Film Review: UNDER THE TREE (Iceland/Denmark/Poland/Germany 2017) ***1/2

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Under the Tree Poster

When Baldwin and Inga’s next door neighbours complain that a tree in their backyard casts a shadow over their sundeck, what starts off as a typical spat between neighbours in the suburbs unexpectedly and violently spirals out of control.


Huldar Breiðfjörð (story and screenplay), Hafsteinn Gunnar Sigurðsson (screenplay)


UNDER THE TREE is a simple story that unfolds in all its unpredictability and horror.  It is trouble for two neighbours, something that many can relate to.  The shade from a front yard tree brings tensions to a boil for two families in an Icelandic suburb.  The husbands Baldvin (Edda Björgvinsdóttir) and Konrad (Þorsteinn Bachmann) have a small argument over trimming the big tree as Konrad’s wife, Eybjorg (Selma Björnsdóttir) likes to lie in the sun and does not want the shade from the tree.  But the wives argue.  The tires of  a car are slashed followed by rude gnomes ornaments placed in the front of the house.  Then when the cat goes missing, all hell breaks lose.  

Amidst the arguing, there is a subplot of the son, Atli (Steinþór Hróar Steinþórsson) losing custody of his daughter after cheating on his wife., Agnes (Lára Jóhanna Jónsdóttir).   

Director Sigurdsson knows how to up the angst, as evident at the film’s start, the wife catches the son watching porn.  “Is that you in the porn?”  she suddenly notices.  “Isn’t that Rakel in it with you in the porn?”  she asks again before kicking him out of the house and taking custody of their daughter.  Again this is an incident that many separated couple go through, fighting for custody.   Sigurdsson also keeps certain factors unknown to keep the audience guessing.  Did the neighbour really slash the tires?  Did the neighbour really put in the gnomes?  And where is that darn cat that has disappeared, though the final incident is revealed at the end of the film.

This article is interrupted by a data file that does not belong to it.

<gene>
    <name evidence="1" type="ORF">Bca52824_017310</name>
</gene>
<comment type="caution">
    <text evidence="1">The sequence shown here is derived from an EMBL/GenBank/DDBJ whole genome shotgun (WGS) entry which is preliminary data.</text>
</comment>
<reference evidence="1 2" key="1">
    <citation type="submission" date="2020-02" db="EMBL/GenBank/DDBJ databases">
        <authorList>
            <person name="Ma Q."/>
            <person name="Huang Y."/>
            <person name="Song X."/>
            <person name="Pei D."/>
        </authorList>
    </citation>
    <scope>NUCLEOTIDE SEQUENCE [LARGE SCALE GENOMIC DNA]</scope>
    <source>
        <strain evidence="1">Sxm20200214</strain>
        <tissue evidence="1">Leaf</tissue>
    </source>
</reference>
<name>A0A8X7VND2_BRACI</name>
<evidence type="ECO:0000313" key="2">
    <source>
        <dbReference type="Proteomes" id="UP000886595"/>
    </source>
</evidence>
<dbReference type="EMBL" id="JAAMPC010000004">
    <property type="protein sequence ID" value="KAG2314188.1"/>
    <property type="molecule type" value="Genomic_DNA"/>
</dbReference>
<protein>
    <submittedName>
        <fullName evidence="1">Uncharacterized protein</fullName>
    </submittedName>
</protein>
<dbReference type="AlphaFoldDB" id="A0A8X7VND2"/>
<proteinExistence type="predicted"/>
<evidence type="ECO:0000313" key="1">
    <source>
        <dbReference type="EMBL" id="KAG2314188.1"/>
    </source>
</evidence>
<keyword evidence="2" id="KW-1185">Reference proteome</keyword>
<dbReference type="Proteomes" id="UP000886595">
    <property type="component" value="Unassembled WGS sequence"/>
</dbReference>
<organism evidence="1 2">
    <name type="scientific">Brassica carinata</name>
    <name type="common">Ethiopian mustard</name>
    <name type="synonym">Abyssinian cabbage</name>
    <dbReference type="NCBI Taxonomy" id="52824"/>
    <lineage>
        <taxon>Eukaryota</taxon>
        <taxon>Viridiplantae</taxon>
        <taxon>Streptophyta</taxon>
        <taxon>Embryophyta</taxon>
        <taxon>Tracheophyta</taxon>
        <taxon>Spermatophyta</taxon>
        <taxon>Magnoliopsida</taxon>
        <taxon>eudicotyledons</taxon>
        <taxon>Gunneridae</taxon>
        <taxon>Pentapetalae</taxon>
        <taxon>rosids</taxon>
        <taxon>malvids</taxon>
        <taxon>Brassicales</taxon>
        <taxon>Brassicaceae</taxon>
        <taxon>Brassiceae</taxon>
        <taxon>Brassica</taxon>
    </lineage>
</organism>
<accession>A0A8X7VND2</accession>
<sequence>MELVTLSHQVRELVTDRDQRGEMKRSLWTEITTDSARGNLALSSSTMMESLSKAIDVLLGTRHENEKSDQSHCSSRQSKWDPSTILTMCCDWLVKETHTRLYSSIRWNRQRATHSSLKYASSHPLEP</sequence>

Sigurdsson keeps his film engaging from start to end by making his characters real, reacting and doing things that normal people all over the world might end up doing, when pushed to the limit.  

Of all the characters, Inga (Edda Björgvinsdóttir) seems the nastiest.  She seems to be director Edda Björgvinsdóttir’s favourite. Inga slings dog shit at Eybjorg, calls her a cow and even calls her son a loser when he cheats on his wife.  The wives inch their husbands, who seem more tolerant, on.

Besides the black comedy, the film also contains segments of dramatic tension, like in the ones where Atli abducts his daughter or when he abuses her at her workplace.

The film is shot in the suburbs of the Icelandic capital of Reykjavik.  These houses are modern looking, colourful, modest and too close to each other for comfort.   Trees and sun are scarce in Iceland so one can understand a neighbour not wanting the shade and the other not wanting his tree touched.

Edda Björgvinsdóttir’s film demonstrates the worst there is in human beings, creating a dark comedy at its blackest. His characters are unforgiving (Agnes cannot forgive Atli for cheating), vindictive (Agnes calls her cheating husband out as a masturbator of sex videos he indulges in, at a community meeting) and cowardly.

The ending comes with a good twist that leaves audiences satisfied that they have seen a really black comedy/drama.  The film dominated the Edda Awards (Icelandic equivalent of the Oscars) with seven wins, including best film, director, actor (Steinþór Hróar Steinþórsson), actress (Edda Björgvinsdóttir), supporting actor (Sigurður Sigurjónsson), screenplay and visual effects.



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